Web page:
We had a real end-of-term atmosphere across the paddock in Abu Dhabi this weekend. Both World Championships were already settled and without the tension of a title battle, the longest ever season headed to the 21st and final hurrah of 2018 with teams and drivers all feeling a bit more relaxed, and tired, than on some previous occasions.
The race itself wasn’t a classic but there were various points in the race results that were particularly symbolic. Having Lewis Hamilton, Sebastian Vettel and Max Verstappen on the podium was a nice way to end the season as I do think that they will be the three main title contenders next year. Seeing Carlos Sainz and Charles Leclerc score points underlined Renault and Sauber’s progress this season and their quality as drivers, while the reliability issues for drivers throughout the weekend showed just how close to the edge the engines were being pushed to make it through the 21 races.
The Ferrari threat
Looking back across the season, we had seen a titanic battle between Vettel and Hamilton in the first half of the year. Last year, Ferrari looked like a strong challenger to Mercedes and they arrived at pre-season testing this year with an even more competitive package underneath them. At the opening round in Melbourne however, Hamilton and Mercedes stamped their authority on the field with a dominant pole position. But a pit stop time miscalculation under the safety car meant that they gifted Vettel victory.
Once we got to Bahrain however, it was game on. With every race that passed, the battle seemed closer than ever before and it seemed like we were in for the best season long battle that we’ve had in this current V6 hybrid era that’s been dominated by Mercedes since 2014. Ferrari genuinely looked like they had a car that was a match for Mercedes in every condition and their high power modes in qualifying seemed very potent. This was always an area where the Mercedes-powered cars had an edge until 2018, and all of sudden, we had some fascinating cat and mouse games going on, with neither team wanting to show their hand until we got to the final part of qualifying.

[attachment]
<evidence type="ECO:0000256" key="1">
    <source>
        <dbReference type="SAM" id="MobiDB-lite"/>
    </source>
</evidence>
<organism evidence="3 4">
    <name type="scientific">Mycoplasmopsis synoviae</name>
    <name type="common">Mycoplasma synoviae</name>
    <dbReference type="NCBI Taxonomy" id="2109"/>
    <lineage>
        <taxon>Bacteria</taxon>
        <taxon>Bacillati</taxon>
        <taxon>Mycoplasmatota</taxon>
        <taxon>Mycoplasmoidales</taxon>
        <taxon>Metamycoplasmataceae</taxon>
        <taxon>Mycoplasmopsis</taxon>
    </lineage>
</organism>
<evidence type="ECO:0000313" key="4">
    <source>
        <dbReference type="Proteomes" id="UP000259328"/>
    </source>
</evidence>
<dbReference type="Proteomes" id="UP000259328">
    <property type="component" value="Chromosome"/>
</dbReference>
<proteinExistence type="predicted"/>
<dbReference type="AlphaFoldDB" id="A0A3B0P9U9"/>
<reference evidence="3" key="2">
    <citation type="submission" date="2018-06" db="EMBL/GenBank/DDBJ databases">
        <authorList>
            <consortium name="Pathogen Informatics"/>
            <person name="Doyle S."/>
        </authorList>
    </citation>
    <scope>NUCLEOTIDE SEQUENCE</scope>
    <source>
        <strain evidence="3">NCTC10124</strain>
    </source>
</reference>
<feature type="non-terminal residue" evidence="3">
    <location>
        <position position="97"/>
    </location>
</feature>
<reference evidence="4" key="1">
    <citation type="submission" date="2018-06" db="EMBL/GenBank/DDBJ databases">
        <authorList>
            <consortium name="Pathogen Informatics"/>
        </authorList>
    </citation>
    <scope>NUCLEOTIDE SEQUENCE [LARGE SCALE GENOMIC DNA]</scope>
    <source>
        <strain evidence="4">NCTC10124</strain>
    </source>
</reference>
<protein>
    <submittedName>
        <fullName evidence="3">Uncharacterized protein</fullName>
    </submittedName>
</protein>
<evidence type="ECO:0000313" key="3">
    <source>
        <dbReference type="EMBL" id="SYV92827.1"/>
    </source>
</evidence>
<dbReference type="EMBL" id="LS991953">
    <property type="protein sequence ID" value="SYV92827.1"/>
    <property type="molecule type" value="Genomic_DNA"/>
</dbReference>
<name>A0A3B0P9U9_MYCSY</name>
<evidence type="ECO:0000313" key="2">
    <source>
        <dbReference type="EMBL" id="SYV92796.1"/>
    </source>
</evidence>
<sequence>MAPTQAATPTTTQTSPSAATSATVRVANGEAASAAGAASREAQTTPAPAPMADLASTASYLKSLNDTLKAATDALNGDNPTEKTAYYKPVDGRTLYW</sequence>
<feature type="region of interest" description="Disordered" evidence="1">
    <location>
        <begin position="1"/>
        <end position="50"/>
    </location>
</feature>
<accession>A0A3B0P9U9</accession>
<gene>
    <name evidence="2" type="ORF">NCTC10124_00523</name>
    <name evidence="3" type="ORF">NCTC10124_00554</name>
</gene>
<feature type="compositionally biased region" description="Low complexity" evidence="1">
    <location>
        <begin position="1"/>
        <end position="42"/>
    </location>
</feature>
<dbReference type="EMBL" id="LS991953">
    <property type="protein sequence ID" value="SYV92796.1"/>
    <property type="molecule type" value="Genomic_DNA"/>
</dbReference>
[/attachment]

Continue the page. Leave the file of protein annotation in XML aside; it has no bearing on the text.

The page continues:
The championship lead ebbed and flowed between the two quadruple World Champions, both chasing hard in the race to become a five-time World Champion. The points lead swapped hands five times throughout this year and at the half way point after the British Grand Prix, the German led the title battle by a mere eight points, having won four races to the Brit’s three, but critically, it looked like Ferrari were starting to edge ahead in terms of car performance.
But then came a run of races that completely took the wind out of Ferrari’s sails and the championship challenge from the Vettel camp just fell apart. It started with the German’s home race at Hockenheim, a mere twenty minutes from his home town. Sebastian was out in front with a big twelve second lead while Hamilton, who started way down in 14 place after a problem in qualifying, was up to fourth and catching. When the heavens opened, the Ferrari man made the smallest of errors under braking for a hairpin, but with big consequences. He ended up off the track and in the barriers and all of a sudden, a potential extension to his championship lead turned into a 17 point deficit.
Hamilton then went on a brilliant run of races. Between Germany and Japan in October, he won six out of seven races, with a second place to Vettel at Spa the only black mark on an otherwise faultless run of races from him and the team. What made this all the more impressive is that on weekends such as Hungary and Italy, the Ferrari was the faster car but Lewis who put the pressure on them, delivered strong pace when it mattered either in wet qualifyings or the races and then took the wins.
Catalogue of errors